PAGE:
Fraudsters also have been similarly spoofing local sheriff’s offices, state Department of Motor Vehicles, federal agencies and others to convince taxpayers the call is legitimate.

IRS employees at TAC offices do not make calls to taxpayers to demand payment of overdue tax bills. The IRS reminds taxpayers it typically initiates most contacts through regular mail delivered by the United States Postal Service.

There are special, limited circumstances in which the IRS will call or come to a home or business, such as when a taxpayer has an overdue tax bill, to secure a delinquent tax return or a delinquent employment tax payment, or to tour a business as part of an audit or during criminal investigations.

Even then, taxpayers will generally first receive several letters (called “notices”) from the IRS in the mail.

Note that the IRS does not:

  • Demand that you use a specific payment method, such as a prepaid debit card, gift card or wire transfer. The IRS will not ask for your debit or credit card numbers over the phone. If you owe taxes, make payments to the United States Treasury or review IRS.gov/paymentsfor IRS online options.
  • Demand that you pay taxes without the opportunity to question or appeal the amount they say you owe. Generally, the IRS will first mail you a bill if you owe any taxes. You should also be advised of your rights as a taxpayer.
  • Threaten to bring in local police, immigration officers or other law enforcement to have you arrested for not paying. The IRS also cannot revoke your driver’s license, business licenses, or immigration status. Threats like these are common tactics scam artists use to trick victims into buying into their schemes.

Taxpayers who receive the IRS phone scam or any IRS impersonation scam should report it to the Treasury Inspector General for Tax Administration at its IRS Impersonation Scam Reporting site and to the IRS by emailing phishing@irs.gov with the subject line “IRS Phone Scam.”

Article written in the IRS Newsletter (Issue IR-2018-103)

Consumer Alerts on Tax Scams

‪Note that the IRS will never:

  • Call to demand immediate payment using a specific payment method such as a prepaid debit card, gift card or wire transfer. Generally, the IRS will first mail you a bill if you owe any taxes.
  • Threaten to immediately bring in local police or other law-enforcement groups to have you arrested for not paying.
  • Demand that you pay taxes without giving you the opportunity to question or appeal the amount they say you owe.
  • Ask for credit or debit card numbers over the phone.

For more information on tax scams, please see Tax Scams/Consumer Alerts. For more information on phishing scams, please see Suspicious e-Mails and Identity Theft.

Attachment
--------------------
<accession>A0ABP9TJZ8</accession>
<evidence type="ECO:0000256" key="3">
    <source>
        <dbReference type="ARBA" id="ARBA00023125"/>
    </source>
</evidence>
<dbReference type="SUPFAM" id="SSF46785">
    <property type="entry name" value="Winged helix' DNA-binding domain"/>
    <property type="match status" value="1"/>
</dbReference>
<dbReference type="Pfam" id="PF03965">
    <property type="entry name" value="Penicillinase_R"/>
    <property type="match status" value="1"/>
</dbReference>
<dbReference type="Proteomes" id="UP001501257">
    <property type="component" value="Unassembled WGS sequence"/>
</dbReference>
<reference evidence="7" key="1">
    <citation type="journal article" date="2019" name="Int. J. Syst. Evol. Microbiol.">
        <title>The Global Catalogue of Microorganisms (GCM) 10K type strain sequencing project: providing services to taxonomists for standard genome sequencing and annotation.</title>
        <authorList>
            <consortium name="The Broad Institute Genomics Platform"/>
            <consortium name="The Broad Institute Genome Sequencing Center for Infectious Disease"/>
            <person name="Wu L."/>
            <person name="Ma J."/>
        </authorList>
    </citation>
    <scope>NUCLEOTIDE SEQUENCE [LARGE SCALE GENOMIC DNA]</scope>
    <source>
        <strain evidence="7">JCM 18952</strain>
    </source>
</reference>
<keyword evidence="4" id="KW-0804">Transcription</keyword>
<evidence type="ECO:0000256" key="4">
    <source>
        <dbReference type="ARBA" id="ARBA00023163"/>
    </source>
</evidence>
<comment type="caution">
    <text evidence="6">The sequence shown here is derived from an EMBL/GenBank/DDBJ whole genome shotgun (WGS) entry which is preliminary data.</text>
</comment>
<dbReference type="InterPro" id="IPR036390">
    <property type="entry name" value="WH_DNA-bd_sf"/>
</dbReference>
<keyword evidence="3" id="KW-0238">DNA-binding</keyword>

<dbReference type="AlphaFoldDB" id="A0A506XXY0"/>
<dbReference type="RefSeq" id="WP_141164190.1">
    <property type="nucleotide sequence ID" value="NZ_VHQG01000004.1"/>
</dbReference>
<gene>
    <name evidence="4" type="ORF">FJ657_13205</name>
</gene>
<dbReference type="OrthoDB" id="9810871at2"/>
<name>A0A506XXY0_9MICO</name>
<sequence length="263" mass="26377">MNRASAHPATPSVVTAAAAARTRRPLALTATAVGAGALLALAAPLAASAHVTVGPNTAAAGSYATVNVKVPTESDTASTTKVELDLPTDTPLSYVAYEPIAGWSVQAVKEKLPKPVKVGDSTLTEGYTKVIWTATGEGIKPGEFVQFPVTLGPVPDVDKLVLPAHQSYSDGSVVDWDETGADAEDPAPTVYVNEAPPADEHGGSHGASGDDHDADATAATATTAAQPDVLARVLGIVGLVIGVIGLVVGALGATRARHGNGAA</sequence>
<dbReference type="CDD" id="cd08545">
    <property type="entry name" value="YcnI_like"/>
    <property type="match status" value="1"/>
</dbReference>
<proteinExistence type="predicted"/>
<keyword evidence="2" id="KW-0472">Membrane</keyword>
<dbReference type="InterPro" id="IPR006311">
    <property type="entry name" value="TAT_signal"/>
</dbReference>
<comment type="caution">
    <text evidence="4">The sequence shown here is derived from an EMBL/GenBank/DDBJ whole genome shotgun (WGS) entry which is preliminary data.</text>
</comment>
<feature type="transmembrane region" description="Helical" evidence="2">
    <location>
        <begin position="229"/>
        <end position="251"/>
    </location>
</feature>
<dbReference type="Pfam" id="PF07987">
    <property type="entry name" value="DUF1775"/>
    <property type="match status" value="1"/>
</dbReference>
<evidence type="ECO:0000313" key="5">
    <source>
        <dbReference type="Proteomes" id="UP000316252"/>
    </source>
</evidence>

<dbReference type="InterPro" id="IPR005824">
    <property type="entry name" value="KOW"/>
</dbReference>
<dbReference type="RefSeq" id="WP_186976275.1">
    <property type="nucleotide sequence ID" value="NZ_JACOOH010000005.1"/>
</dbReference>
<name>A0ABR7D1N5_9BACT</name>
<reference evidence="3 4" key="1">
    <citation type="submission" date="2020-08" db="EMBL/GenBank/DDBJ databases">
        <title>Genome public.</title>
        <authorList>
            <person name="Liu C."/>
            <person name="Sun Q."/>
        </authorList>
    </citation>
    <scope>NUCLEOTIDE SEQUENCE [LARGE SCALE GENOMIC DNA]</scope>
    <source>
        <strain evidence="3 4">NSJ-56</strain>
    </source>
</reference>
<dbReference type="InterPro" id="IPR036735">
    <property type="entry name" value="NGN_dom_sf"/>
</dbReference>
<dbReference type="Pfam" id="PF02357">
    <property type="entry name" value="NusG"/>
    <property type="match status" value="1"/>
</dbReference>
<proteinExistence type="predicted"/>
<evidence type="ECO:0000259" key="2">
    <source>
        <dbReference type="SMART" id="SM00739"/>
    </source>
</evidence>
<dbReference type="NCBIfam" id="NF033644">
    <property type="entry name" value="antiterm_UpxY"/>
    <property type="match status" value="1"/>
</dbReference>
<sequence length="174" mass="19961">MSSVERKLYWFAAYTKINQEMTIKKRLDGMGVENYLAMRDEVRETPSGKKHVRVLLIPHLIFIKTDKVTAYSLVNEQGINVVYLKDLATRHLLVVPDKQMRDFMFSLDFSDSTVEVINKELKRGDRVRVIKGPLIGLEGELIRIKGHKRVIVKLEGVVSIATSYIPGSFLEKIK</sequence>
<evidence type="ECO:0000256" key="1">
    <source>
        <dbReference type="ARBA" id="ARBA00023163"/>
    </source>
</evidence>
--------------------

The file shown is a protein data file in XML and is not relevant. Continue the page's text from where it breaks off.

IRS Can Help Taxpayers Get Form W-2

Haven’t received your W-2(s) yet?  Most taxpayers got their W-2s by the end of January.  If you haven’t received your W-2(s) by the end of February, the IRS suggests taking the following actions:

  1. Contact Your Employer – Ask your current or former employer for a copy of your W-2.  Be sure the employer has the correct address.
  2. Call the IRS – If you are unable to get a copy from your employer by the end of February, you may call the IRS at 1-800-829-1040 for a substitute W-2.  The IRS will send a letter to the employer on taxpayers’ behalf. When calling the IRS, you will need the following:
    • Name, address, Social Security number and phone number
    • Employer’s name, address and phone number
    • Employment dates
    • Estimate of wages and federal income tax withheld in 2017. Use a final pay stub for these amounts.
  3. File your 2017 tax return on time – File your return by April 17, 2018.  If you have not received your W-2, use Form 4852, Substitute for Form W-2.  Estimate your wages and taxes withheld as best as possible. To request more time to file, you can request an extra six months using Form 4868, Application for Automatic Extension of Time to File.  Remember – this is not an extension to pay any taxes due; it is only an extension of time to file.

 

Adapted from IRS Tax Tip 2018-30.  To see the original IRS tip article, please visit: https://www.irs.gov/newsroom/irs-can-help-taxpayers-get-form-w-2-0.

The Internal Revenue Service is reminding farmers and fishers about the March 1 deadline to take advantage of special rules that can allow them to forgo making quarterly estimated tax payments

WASHINGTON ― The Internal Revenue Service is reminding farmers and fishers about the March 1 deadline to take advantage of special rules that can allow them to forgo making quarterly estimated tax payments.

See more at: https://www.irs.gov/newsroom/march-1-tax-deadline-nears-for-many-farmers-fishers-irs-direct-pay-offers-easy-way-to-pay